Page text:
Describing Fantasy Languages - Discover RPG
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Describing Fantasy Languages
“A big, burly dragonborne shoves his way into the tavern. He's got dark blue scales, and a massive scar across his face. He marches over to your party with a scowl and starts barking words at you in this low guttural language from deep within his chest. It sounds like he's gargling rocks.
Some of you recognize the tongue as draconic. Does anyone speak it?”
At Discover RPG, we offer advice from our personal experiences with tabletop rpgs, and while they are mainly framed around Dungeons and Dragons 5th edition, it doesn't mean you can't apply these principles and ideas to whatever game system you enjoy.
So take what you like, leave what you don't, and feel free to make it your own!
Dungeons and Dragons (and a lot of fantasy) is usually set in a world made up of disparate cultures or sentient species with their own traditions. And with that comes languages.
Language Proficiency is a very common mechanic in tabletop rpgs, and you can make that mechanic work for you when you're worldbuilding.
Describing how the language sounds helps engage the imaginations of your players on a different sensory level than they might be used to.
We're not talking about inventing an entire language, or filling your world with jargon that you made up. Think about how languages sound in the real world.
There are different common sounds that you could describe. You could mention rolling R's, or hard consonants.
In tonal languages, like Chinese, the way you verbalize the same word could change its entire meaning.
Any language, real or fictional, can have a "vibe" to it. A flavor that is imparted by the way it sounds.
Some people think certain languages sound romantic, or aggressive, or guttural, or playful. Those are words that you can use to describe how your fantasy language sounds. Especially when you first introduce it in a campaign or a session.
You can also go more poetic, and use metaphors for what tone the language is evoking.
And its totally fine if you want to lean into basic fantasy tropes to make this easier for you. "Elvish is delicate and magical while dwarvish is brittle and stone, like the mountains."
You could also just pick a real world analogue: In a pinch, or as a joke, in the past we've said elvish sounds like French, or dwarvish sounds like Spanish, or German. It adds levity and a very quick frame of reference for your players, and you can get some good goofs out of it, too.
Or gnomish: I often use Norwegian as an analog, with its melodic and playful, bouncy feel. And sometimes my gnomes speak really really fast with lots of overlapping sounds and you probably wanna practice a little bit before you actually try to talk like this.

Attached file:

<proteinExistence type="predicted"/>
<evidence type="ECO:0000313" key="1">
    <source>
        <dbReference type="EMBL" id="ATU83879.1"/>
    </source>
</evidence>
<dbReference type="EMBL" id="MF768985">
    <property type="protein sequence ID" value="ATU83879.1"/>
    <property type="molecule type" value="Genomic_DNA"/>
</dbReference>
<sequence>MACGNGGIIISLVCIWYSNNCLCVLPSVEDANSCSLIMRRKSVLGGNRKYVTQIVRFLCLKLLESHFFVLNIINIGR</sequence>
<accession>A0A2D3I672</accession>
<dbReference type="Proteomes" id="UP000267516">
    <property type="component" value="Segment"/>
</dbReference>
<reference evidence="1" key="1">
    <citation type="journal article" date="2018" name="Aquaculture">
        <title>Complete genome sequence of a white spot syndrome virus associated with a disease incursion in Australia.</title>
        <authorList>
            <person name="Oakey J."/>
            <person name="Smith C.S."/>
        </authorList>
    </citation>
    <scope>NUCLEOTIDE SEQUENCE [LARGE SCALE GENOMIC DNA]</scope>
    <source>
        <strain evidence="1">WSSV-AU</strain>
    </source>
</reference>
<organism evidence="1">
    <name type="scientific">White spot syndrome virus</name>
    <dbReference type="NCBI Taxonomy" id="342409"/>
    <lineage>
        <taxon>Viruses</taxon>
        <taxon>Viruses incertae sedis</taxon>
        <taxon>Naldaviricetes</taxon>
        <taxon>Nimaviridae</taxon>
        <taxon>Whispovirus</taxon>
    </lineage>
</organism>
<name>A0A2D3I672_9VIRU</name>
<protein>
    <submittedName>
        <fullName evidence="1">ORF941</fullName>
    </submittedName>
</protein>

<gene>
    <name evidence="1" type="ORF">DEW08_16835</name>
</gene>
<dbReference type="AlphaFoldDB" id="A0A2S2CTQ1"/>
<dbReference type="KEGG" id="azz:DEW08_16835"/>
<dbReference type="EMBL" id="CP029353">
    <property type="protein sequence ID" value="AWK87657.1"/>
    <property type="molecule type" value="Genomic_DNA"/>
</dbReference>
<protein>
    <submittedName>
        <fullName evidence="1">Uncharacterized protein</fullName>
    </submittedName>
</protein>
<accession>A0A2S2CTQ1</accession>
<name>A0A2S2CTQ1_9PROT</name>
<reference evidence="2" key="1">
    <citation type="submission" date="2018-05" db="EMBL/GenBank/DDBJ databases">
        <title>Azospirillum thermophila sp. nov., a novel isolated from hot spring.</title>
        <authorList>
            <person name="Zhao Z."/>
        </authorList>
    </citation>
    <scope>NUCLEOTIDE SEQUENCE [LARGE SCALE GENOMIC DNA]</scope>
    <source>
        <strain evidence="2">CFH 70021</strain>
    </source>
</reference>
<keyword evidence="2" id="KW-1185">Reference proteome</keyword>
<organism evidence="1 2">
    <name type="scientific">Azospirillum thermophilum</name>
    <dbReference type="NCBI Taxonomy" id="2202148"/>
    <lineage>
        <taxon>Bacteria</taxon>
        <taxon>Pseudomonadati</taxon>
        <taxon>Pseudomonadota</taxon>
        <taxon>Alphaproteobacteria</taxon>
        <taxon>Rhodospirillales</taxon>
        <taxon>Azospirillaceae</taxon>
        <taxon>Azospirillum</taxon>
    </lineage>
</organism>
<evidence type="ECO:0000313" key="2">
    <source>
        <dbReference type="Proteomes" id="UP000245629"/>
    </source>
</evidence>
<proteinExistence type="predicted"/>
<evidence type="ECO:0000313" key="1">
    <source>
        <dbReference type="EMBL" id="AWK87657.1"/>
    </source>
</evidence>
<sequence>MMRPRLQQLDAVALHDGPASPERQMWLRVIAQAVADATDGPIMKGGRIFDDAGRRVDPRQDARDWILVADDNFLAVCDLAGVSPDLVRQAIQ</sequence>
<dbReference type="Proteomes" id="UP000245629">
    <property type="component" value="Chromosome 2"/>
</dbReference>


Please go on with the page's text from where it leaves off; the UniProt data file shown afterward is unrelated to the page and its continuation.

(Logan: because I'm not very good at it, but I have fun with it)
And don't forget that languages can also be tonal or percussive. Think about how the physiology of the creatures speaking the language might have developed how it sounds.
Fish people incorporating gurgles and water spitting into their speech.
Primordial languages that literally sound like rushing water, or a rockslide, or the flickering and crackling of a bonfire.
I always like the idea of Infernal feeling very seductive.
Very smooth, and full of rolling R's and long S's. The linguistic equivalent of a candlelight dinner.
You can improve your players' experience. Add that little extra something special to make them "feel" the weight and reality of your world.
Set the tone of a culture, or even an individual when you first introduce them. Make the players FEEL like they are isolated in a foreign place when all they hear is sounds they don't know.
Make it relatable and strange when your party's skill monkey suddenly bust out into a bizarre dead language they've never heard.
You can set or subvert expectations for an NPC, who happens to speak, say, goblin. It's a horrible guttural belching language. But then the person turns out to be pretty sweet.
Think about how the psychology of the creatures speaking the language might have developed how it sounds.
When you take a step into the "why"
Or "how" of some language, you might find a few nuggets of inspiration for how things work in the realm where it's spoken.
What if Abyssal sounded as insane and raucous as the Abyss itself? To a non-fluent speaker, it's just incomprehensible, atonal noise, with no discernible rules or logic to it. But maybe its more about intent than rules.
Maybe certain languages lack nuance because of their limited vocabulary. Like they don't have words for snow or friendship, so their cultures are crafted by the lack of some of those concepts.
To recap, here are some tips to help you describe foreign languages to your players
Try to describe the literal sounds of the language
Describe the emotion or sensation that hearing that language evokes
Offer real world analogs for reference
And remember, take what you like, leave what you don't, and feel free to make it your own!